Starting a new job can be overwhelming. Between meeting new colleagues, mastering new skills, and tackling new responsibilities, your first three months might leave you feeling exhausted and burned out. To help alleviate some of that stress, we’ve put together a First 100 Days plan that will help you avoid rookie mistakes, impress your boss, and endear yourself to your colleagues. So print out the plan below, set up some auto-reminders, and hit the ground running!
Before you start
- Review all of the research you did on the organization when you applied. Re-read staff bios, the organization’s website, and notes you took during your interview.
- Today is all about absorbing as much information as you can, so stick to a 90/10 rule. Make it your goal to listen 90% of the time, and talk 10% of the time. (Pro-tip: most of your 10% should be asking questions!)
- Take notes. The amount of new information you’ll be receiving makes it nearly impossible to remember everything. Important things to jot down include co-workers’ names, job titles, and something memorable about your interaction with them; information about the organization that you won’t be able to find in documentation later on; and little nuggets of wisdom you might receive from new colleagues. Don’t worry about capturing everything. Much of what you hear on the first day will be reinforced once you begin your job responsibilities, or will be documented in a staff manual.
- Take care of your environment. Depending on your job, this might mean getting your computer set up (installing software, bookmarking important websites, saving your usernames and passwords), making sure you have your office supplies and furniture, or getting the right uniform or tools.
- After work: Reward yourself on a successful first day by taking a real break and doing something fun or relaxing!
The first week
- Ask your manager to set up getting-to-know-you meetings with people who know your work area well or have specific institutional knowledge to share. (Pro-tip: Ask others what they think your job entails. You can learn a lot about others’ expectations of you this way!)
- Practice humility. Chances are your boss didn’t hire you to “fix” everything; she hired you because she believes your skills and experience can have a positive impact if you integrate yourself well. Come with a fresh perspective, but be quick to deliver a compliment or acknowledge what’s working. A good rule of thumb is to avoid talking about your most recent job as much as possible (e.g. “Well, this is how we did it at…”)
- After work: Send thank you notes to people who helped you land the job. Return the favor by sharing a link to an interesting article or event announcement.
The first month
- Study up on your new home away from home. Read your organization’s newsletters, websites, social media, annual reports, anything you can find. You may also want to set up Google alerts about your organization in order to stay current.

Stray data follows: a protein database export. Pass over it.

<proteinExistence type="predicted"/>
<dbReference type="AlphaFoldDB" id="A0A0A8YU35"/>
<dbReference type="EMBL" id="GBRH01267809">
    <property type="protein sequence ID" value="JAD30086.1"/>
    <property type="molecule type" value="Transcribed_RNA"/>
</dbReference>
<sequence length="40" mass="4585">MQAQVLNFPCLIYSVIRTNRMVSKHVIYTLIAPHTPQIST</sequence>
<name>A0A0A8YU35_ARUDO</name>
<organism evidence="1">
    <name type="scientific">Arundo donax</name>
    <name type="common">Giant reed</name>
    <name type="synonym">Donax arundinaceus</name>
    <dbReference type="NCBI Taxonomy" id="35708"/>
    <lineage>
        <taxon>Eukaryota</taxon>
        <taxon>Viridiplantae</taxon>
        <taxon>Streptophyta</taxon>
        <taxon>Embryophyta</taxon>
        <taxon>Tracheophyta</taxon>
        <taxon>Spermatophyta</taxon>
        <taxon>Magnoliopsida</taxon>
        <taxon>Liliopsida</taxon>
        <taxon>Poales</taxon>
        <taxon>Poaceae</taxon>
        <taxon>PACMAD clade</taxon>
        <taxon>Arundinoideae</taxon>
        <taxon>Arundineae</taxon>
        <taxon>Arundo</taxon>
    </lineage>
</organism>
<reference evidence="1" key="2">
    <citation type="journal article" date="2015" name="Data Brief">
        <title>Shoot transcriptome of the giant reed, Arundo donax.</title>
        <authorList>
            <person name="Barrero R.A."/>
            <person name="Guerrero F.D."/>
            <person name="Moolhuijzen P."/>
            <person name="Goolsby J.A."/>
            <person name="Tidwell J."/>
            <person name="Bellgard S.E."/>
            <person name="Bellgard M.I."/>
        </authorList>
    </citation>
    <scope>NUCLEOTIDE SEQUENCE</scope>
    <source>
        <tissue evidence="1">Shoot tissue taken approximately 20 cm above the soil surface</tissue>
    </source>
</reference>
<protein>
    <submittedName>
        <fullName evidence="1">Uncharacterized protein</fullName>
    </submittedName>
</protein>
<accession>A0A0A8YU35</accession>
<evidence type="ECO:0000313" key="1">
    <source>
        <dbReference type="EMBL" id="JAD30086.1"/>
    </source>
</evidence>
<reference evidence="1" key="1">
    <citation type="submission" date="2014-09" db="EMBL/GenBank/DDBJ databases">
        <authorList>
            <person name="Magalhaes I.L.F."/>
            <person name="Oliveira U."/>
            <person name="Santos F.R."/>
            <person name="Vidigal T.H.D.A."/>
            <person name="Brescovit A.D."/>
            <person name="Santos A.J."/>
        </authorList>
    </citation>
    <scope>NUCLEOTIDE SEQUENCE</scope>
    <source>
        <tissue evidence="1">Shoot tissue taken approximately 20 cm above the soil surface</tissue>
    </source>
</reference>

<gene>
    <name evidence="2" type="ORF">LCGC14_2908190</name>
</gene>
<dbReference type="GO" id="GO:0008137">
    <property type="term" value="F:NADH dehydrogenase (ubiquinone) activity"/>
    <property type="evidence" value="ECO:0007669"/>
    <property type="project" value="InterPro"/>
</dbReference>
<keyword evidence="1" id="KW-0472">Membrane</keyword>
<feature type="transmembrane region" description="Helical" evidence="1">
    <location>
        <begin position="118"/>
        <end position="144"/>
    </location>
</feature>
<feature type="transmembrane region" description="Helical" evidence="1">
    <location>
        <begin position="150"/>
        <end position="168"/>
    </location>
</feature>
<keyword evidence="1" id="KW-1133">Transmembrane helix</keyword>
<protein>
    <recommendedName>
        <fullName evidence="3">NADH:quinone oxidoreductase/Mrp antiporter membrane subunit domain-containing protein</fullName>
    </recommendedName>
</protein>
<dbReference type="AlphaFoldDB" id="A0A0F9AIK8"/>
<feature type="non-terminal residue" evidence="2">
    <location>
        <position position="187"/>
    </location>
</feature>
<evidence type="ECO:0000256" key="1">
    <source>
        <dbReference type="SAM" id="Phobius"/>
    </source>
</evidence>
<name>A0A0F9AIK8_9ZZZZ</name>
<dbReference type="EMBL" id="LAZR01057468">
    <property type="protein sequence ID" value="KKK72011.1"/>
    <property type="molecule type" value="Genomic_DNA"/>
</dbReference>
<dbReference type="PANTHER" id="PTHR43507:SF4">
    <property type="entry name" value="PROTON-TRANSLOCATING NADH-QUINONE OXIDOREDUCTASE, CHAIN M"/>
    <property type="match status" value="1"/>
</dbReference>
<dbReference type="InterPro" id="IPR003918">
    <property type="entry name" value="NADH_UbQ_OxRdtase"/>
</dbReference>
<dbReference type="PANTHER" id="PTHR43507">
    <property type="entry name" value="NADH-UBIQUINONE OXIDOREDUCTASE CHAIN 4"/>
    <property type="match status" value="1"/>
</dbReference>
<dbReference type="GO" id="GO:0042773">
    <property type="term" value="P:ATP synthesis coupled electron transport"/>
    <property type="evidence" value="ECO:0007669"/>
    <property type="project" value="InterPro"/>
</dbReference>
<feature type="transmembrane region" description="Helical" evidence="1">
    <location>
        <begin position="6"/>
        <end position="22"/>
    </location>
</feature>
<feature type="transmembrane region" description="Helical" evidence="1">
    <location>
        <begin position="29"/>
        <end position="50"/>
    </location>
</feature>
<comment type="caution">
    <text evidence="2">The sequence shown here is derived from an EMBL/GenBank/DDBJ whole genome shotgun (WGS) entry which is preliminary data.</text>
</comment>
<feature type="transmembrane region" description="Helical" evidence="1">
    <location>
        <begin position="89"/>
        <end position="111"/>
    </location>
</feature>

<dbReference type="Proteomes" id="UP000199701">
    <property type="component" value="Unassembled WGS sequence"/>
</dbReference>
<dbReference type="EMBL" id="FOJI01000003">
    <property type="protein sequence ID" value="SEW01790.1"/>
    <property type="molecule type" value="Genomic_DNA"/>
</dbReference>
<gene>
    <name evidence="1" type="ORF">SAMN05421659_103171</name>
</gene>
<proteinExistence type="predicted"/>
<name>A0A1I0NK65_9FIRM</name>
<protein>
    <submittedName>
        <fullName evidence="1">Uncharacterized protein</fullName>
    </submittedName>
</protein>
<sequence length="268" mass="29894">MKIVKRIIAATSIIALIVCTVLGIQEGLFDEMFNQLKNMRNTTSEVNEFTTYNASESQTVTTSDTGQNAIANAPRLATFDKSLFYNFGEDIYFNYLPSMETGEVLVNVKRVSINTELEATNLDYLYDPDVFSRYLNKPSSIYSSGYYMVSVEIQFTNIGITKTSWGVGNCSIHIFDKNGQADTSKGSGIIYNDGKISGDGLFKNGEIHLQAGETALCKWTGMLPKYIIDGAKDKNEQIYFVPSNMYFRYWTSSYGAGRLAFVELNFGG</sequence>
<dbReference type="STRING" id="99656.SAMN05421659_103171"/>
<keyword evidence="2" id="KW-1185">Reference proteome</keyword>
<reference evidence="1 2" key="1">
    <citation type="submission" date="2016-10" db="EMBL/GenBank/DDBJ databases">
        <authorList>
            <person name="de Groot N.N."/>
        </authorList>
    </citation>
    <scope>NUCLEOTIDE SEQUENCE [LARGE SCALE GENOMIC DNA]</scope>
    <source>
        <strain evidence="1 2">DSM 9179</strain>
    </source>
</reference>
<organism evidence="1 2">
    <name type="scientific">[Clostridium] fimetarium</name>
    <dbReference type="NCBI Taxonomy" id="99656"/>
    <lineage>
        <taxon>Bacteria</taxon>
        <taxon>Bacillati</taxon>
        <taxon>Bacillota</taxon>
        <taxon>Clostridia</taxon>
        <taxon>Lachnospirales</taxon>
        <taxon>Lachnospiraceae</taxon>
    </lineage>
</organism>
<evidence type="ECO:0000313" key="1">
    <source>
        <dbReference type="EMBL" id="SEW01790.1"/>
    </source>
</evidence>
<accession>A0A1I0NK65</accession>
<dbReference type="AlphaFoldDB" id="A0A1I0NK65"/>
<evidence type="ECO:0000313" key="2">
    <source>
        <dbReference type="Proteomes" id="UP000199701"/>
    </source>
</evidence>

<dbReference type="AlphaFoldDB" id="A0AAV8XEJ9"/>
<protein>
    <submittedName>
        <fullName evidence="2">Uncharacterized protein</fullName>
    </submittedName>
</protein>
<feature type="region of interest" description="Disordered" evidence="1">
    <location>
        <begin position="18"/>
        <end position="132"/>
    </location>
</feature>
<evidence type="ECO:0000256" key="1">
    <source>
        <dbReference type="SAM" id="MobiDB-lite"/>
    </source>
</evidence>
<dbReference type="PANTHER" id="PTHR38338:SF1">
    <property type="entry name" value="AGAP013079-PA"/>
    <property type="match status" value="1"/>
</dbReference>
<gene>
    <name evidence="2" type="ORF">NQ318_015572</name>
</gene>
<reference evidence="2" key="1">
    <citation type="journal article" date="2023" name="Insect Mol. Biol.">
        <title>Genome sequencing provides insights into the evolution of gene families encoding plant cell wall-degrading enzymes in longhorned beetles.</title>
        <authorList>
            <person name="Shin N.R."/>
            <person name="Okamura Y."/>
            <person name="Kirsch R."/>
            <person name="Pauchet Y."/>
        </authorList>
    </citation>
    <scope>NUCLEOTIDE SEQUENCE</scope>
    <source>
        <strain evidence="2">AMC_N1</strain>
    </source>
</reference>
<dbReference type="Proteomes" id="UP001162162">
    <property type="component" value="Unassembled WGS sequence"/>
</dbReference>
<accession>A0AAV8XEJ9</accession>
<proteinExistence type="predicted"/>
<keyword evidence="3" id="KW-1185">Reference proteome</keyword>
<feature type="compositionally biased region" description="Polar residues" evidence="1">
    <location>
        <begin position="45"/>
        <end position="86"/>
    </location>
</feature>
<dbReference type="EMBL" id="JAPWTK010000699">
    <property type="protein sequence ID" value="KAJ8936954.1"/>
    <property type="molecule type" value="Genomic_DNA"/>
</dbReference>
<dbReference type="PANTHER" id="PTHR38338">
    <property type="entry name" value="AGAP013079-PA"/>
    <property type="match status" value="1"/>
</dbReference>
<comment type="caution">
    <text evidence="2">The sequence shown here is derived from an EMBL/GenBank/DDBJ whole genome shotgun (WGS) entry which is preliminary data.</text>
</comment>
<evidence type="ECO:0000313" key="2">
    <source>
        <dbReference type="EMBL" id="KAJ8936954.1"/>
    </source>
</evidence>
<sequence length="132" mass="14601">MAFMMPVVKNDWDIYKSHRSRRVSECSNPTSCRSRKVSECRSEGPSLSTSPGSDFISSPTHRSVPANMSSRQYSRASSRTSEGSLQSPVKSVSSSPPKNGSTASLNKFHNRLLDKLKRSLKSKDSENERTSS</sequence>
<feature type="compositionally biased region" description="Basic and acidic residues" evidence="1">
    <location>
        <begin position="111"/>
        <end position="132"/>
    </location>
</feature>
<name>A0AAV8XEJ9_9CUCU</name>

- Have a frank discussion with your manager about any unwritten rules or standards. You can also seek clarification on performance metrics and expectations.
- After work: Update your social networking profiles. Let everyone know about your new job, and any new ways you might want to connect with them.
The second month
- Now that you’ve got a bit of experience under your belt, start taking responsibility for your own professional development. Subscribe to relevant blogs, join a professional association or Meetup, and identify trainings or books you need.
- Do a favor for someone in your organization. Big or small, it doesn’t matter. If you’re paying attention to others, you should be able to recognize an opportunity to make someone’s day. Not only will you get the immediate satisfaction of helping someone out, but your colleague will remember it later.
- Seek out a mentor within the organization. Having a mentor (or several) can improve your job performance, grow your network, and even help you advance more quickly within your organization.
The third month
- Improve a process. By this point you’ve learned a thing or two about the inner workings of your organization, and it’s time to take advantage of your fresh perspective and prior experience. Have you noticed a task you have to do over and over again? Perhaps you can automate it. Is there a particular workflow you’ve found difficult to master? Maybe it could be made more intuitive. Whatever you decide to do, make sure it doesn’t impede anyone else’s work, and be sure to let your manager know about the change you made. She’ll be impressed!
- Investigate something outside of your job responsibilities. Now that you’ve begun to shine in your particular role, it’s time to broaden your horizons. Chat up a colleague at lunch about a new project he’s working on, or wander over to a different department during your coffee break. The more you know about what’s going on outside of your immediate responsibilities, the more likely it is you’ll be able to make valuable connections across the organization.
- Request a three-month review with your manager. Prepare for it by jotting down notes about your accomplishments to date, and any new challenges you’d like to take on. Ask questions about how you’re doing and be ready to accept your manager’s feedback.